Author: Valery B.
Eating Disorders are such tricky illnesses because you are dealing with the most essential necessity in life: food. Although Eating Disorders are serious mental illness – far more complex than just problems with food -, they do ground themselves on food and, thus, make it very difficult for a patient to overcome and beat the disorder. How do you deal with something that you must always be around, something that links all human beings together, something that is (literally) the sustenance of life?
There is no answer to this question and, perhaps, that is why so many people with Eating Disorders negate treatment or give up on their fights. As someone who went through hospitalization and treatment for anorexia and bulimia and who still struggles with Eating Disorders today, I have to constantly remind myself of the reasons to my fight: to one day be able to have children and to be a strong role model and example to those who struggle. These reasons have not just appeared out of thin air but rather have been cultivated by my activities.
About a year ago, I started working at a nearby preschool, specifically for money purposes. I was given the teacher assistant position, being switched from class to class until I had worked with everyone from the infants to the pre-kindergarteners. It was not a surprise, however, that the first few months of work were tedious and, quite frankly, annoying: I was never a “children” person, vowing to myself that I would probably never have children in the future. But, with time, – and, specifically, in the past month – something within me had changed. I began growing closer to the children. I began feeling the pain that they felt when they cried and the happiness they felt when they were playing with each other. Most importantly, however, I felt the love that they exerted when their parents would pick them up. I would watch as they would run to their parents, arms open, smiles painted, and radiance scintillating from their every bone. Their parents would pick them up, kiss them all over, and simply be happy to see their children. A child’s pure and genuine love is something I would like to feel one day. I would like my children to run up to me, embrace me, cry when I leave, laugh when I come. I would like my children to be proud of having a mother like me, who cares about and loves them with every ounce in her body. In order to be the best mother I can be, I must be healthy, and so I work every day towards that goal, fighting through my Eating Disorders with the belief that, one day, I will win.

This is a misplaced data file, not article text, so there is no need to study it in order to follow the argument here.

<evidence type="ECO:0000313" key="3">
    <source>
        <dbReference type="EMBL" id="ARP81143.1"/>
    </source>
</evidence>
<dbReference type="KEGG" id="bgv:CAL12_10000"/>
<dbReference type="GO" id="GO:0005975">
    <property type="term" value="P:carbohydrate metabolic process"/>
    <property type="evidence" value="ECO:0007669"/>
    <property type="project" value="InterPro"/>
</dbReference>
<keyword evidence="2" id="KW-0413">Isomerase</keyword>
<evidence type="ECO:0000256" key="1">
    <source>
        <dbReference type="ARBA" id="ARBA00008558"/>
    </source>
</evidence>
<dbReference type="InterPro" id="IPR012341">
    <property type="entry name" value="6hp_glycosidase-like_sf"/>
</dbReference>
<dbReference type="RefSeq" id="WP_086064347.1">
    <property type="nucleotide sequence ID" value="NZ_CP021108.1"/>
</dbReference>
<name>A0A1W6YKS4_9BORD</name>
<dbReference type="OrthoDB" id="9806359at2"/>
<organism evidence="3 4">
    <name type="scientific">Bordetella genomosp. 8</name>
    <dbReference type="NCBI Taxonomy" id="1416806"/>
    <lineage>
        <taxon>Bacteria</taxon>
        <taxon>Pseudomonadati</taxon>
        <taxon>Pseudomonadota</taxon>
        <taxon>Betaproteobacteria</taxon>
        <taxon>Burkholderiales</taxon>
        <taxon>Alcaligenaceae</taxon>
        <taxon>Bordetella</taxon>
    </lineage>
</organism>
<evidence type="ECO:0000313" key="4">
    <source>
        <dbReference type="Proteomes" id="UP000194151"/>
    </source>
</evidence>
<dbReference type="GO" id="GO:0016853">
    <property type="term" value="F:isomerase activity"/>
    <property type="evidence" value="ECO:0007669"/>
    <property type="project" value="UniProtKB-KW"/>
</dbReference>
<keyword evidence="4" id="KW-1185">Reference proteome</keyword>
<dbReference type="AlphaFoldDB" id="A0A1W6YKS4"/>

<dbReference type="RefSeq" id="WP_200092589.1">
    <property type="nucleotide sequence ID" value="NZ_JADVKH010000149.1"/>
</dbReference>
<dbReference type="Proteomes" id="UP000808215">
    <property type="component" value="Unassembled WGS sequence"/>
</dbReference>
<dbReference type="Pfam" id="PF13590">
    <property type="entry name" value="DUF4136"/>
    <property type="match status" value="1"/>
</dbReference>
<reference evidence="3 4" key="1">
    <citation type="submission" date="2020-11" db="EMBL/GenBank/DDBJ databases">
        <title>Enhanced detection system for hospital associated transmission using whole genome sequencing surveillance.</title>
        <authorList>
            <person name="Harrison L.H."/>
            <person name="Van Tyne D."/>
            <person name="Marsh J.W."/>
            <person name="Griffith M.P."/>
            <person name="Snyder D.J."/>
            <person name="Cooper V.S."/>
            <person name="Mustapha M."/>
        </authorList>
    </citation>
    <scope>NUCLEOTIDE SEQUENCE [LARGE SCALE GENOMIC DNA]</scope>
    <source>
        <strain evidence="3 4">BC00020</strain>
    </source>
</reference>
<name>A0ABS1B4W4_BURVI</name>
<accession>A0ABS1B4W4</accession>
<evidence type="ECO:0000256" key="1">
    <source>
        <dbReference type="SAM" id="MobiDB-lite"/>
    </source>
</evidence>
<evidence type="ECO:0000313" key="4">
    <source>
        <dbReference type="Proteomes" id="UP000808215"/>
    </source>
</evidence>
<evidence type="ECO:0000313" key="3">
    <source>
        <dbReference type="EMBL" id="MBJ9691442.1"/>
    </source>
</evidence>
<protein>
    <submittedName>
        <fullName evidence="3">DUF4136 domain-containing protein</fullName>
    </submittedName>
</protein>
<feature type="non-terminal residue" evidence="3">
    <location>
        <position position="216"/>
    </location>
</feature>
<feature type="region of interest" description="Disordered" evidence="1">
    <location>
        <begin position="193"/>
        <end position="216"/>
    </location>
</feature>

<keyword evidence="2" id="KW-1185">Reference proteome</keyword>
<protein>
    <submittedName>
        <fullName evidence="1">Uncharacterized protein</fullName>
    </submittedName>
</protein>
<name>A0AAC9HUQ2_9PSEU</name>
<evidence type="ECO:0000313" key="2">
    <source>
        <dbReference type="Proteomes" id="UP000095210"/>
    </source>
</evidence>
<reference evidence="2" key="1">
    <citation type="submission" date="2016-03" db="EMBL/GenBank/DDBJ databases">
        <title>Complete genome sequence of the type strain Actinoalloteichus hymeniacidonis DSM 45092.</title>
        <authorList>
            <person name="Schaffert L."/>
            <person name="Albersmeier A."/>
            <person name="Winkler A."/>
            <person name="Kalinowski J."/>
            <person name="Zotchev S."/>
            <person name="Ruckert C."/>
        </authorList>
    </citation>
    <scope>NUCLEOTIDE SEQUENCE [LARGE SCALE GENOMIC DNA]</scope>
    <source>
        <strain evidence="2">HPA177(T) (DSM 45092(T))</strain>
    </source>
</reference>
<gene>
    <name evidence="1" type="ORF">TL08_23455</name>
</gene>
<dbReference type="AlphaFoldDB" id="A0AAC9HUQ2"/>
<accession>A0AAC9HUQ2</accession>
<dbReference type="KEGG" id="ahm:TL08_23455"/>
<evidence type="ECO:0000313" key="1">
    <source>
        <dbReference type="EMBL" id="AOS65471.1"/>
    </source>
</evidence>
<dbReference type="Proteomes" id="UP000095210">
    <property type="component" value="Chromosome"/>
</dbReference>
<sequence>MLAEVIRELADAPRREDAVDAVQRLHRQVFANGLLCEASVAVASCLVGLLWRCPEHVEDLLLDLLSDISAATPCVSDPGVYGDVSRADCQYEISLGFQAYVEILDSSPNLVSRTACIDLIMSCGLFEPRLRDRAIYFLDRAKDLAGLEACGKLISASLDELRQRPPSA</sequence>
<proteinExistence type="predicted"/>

Not only would I like to be a mother, but also I would like to be a role model and inspiration to everyone who struggling, giving them hope that a Mental Illness does not have to define them and they they can, indeed, be happy with their bodies, their minds, and their lives. With everything that I do today – from organizing informational seminars to teaching an in-school class on Eating Disorders -, I strive to educate others on the ubiquity of Eating Disorders and on the necessity to combat these illnesses. In my future, I would like to start my own organization that would provide all struggling people – regardless of their health state – with the treatment services and resources that they need. Running this organization is, perhaps, one of my most valued and important aspirations because, when I was admitted into the treatment program I was at, I had learned of the many young men and women that the program turned away – on a weekly basis – because they were not “ill enough” to be prioritized. The program was very selective, which, indeed, was very helpful for the patients who got admitted, the patients who received very personalized treatment and care; however, for the people who got turned away, their rejections could have led them to believe that they were not sick enough, that they needed to be sicker. The hospital is not at fault for this: it simply does not have the resources necessary to expand its program. Society and government, however, are at fault, for they should be putting more money into not just Eating Disorder care, but also all mental health care. They should be allocating more funds for treatment and research facilities as well as more time into drafting curriculums for students to learn about Mental Health. What they are doing right now is comparable to cruel and unusual punishment for those who suffer with a mental disorder.
In order for me to instigate change, I need to be healthy. I need to show society that I am mentally and physically sound, that I am recovered or, at least, in the process of recovery, and that I am strong enough to handle the obstacles that I will come across as an advocate for Mental Health reform. I am proud to say that I have been doing well so far: I am three months bulimia-free (after 8 months of relapse), I am more happy and social than every before, I am learning to love my body, my wits and my talents and I am working on accepting the unique person that I am. Every day, I wake up with a smile, and I tell myself that today will be a great and beautiful day. Although that is not always the case, it is becoming more frequent than not. I feel my recovery coming along, and I will do anything I can to better myself in order to help those who do not have the knowledge, time, resources or money to help themselves.
For anyone in my shoes, I strongly encourage them to find the things that would motivate their recoveries. Whether having children one day, traveling the world, or simply, one day, being able to go out to dinner with a husband or wife, finding your goal in life is the most powerful entity for complete recovery. There are so many amazing milestones and events to look forward to in this beautiful life: do not let a mental illness take them away from you.